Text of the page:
Thursday, 20 September 2001

Sex, music and politics

Listening to:

Ella Fitzgerald singing Just one of those things, by Cole Porter. I saw what I assume is a new pop album by Kylie Minogue being advertised in a record shop’s window on the way into town this morning. The poster was a side-on view of her in a skimpy outfit displaying a lot of leg. Well sure, say I, if you can add a bit of sex to your product, you may make that little bit more appealing and sell a little more. But really, what’s on sale here, the body or the music?

I’m sure Kylie Minogue doesn’t feel that she’s being exploited, and being exploited is really in the eye of exploitee, so all power to her. However, it is a comment on the superficiality of the pop world. Just how many unattractive women pop-singers are there? (In the boy band world, all the men are smooth-faced and good-looking, but elsewhere there doesn’t seem to be much restriction.)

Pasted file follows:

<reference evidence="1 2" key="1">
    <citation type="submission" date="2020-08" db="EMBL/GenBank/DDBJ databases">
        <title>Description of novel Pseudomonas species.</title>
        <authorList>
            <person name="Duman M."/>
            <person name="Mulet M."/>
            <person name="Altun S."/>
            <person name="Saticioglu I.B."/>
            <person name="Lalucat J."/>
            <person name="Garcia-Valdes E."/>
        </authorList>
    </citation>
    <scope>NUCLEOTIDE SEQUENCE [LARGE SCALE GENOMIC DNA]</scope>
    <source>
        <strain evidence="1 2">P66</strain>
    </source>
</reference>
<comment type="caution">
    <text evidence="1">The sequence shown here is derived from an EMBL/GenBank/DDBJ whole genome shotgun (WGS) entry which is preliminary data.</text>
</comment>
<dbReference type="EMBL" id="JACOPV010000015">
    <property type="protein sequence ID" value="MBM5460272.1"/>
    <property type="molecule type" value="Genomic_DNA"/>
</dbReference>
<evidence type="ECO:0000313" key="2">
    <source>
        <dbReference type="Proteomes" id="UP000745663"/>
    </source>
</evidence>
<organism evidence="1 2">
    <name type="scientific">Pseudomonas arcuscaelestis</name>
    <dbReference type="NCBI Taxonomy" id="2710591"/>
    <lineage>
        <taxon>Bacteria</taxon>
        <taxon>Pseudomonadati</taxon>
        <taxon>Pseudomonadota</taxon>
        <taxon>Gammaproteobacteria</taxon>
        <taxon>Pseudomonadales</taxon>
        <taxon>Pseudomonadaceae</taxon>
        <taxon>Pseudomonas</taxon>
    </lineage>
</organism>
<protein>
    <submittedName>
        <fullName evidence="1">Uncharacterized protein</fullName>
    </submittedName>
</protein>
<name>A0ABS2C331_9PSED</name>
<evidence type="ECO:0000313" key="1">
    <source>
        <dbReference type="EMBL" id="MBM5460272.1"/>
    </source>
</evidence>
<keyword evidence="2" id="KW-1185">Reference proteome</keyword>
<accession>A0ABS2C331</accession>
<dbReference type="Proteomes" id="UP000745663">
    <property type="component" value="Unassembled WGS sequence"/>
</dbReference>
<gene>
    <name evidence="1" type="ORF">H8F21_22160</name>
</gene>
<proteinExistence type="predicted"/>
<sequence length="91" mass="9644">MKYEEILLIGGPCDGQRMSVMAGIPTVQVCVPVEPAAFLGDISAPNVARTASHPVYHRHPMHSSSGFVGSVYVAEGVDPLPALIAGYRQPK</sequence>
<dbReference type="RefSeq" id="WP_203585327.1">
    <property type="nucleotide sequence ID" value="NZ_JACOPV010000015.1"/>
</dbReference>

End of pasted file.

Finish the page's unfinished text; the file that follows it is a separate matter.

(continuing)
At least Ella Fitzgerald established her (well-deserved) reputation in the era before TV.

A couple of links on last week:

  • Should the WTC be rebuilt? A negative view from a couple of architects who are convinced that skyscrapers are outmoded and generally bad for the world.
  • A British perspective on “fighting terror” from Salon. The author points out that dealing with terrorists is not easy, and takes a good long time. Finishes with: Do Richard Perle or Ann Coulter believe that we Brits would have won our war [in Northern Ireland] if we’d bombed Dublin, Boston and New York?

    By way of context, Ann Coulter famously said We should invade their countries, kill their leaders and convert them to Christianity, but I don’t know what Richard Perle may or may not have said.